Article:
Theological Reflections

Good Things that Must Have an Evil Occasion

There are some good things that are only called out by the presence of evil. For instance, medicine is in general a good thing. When I had strep throat, for instance, the spray that eased my bitter dolor and the medicine that quelled it were indeed glorious. But medicine is only called for when there is disease. When one has reason to believe that one is being followed for a nefarious and criminal purpose, an honest policeman is a wonderful thing; and yet, policemen are necessary because of the disagreeable reality of crime.

My first impulse, admittedly, was to think of such things as bad also; to say that they have only a relative good and are in themselves evil, inasmuch as they are only called for by evil. And however sweet it is to get relief from strep throat, I would certainly not choose to experience it again in order to obtain the relief. However there is an objection to calling such things only relatively good and in themselves evil. It is that without evil we should not have had occasion to know the longsuffering, mercy and grace of God. Now this in no way ought to be taken as a justification for sin. Though Paul can write that where sin abounded grace did much more abound he certainly does not mean to indicate that we ought therefore to sin in order to provoke abundant grace (Romans 5:20-6:1). And yet without sin we, as far as I can tell anyway, would not have known God as the God whose kindness is poured out on the guilty, and miserable because guilty. Without needing repentance we would not have known God as the God whose goodness leads us to repentance. I would not feel comfortable saying that the grace of God is a relative good –yet I feel that sin involved a bitter loss, and that I could not choose it.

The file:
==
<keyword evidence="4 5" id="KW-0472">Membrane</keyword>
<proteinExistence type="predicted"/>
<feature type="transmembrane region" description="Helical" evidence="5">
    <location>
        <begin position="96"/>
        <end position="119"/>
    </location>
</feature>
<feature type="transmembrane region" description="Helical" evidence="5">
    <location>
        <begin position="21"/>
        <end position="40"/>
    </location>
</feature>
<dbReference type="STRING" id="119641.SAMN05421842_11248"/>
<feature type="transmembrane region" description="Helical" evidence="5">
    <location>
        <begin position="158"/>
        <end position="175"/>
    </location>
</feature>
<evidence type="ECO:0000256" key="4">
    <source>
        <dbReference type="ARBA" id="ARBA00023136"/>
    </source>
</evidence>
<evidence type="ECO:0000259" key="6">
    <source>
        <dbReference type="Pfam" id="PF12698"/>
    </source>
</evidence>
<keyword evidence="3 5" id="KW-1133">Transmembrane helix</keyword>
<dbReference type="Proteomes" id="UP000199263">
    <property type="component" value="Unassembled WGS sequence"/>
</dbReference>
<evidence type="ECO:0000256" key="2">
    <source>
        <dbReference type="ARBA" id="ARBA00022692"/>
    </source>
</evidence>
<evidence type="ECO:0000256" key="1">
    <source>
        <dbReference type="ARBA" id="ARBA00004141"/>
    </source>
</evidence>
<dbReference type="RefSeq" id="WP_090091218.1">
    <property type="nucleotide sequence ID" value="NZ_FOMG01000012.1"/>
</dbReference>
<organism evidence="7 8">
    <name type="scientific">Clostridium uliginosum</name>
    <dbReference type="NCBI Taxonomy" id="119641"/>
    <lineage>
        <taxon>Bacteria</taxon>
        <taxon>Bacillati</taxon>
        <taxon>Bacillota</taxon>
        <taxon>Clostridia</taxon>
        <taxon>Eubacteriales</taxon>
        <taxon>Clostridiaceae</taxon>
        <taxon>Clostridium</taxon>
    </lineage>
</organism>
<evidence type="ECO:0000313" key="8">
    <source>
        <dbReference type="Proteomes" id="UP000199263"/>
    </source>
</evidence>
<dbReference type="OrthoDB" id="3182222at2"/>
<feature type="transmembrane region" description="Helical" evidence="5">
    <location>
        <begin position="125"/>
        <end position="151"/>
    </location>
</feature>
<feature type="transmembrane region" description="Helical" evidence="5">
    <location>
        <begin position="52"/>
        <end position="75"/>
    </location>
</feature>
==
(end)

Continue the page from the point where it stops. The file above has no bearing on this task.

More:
This does help, me, though to understand that even though sin entered into the world, and death by sin, yet it was better so. I am not saying that sin is good; I am not saying that I would have chosen for things to be this way had the option been mine and I had had plenary knowledge of all consequences (though I am not saying that I wouldn’t, because I am not going to think that I am better than Adam in his original righteousness). But given that things are this way, I can rejoice in spite of the damage done by sin, precisely because God’s grace abounded upon the occasion of abundant sin.

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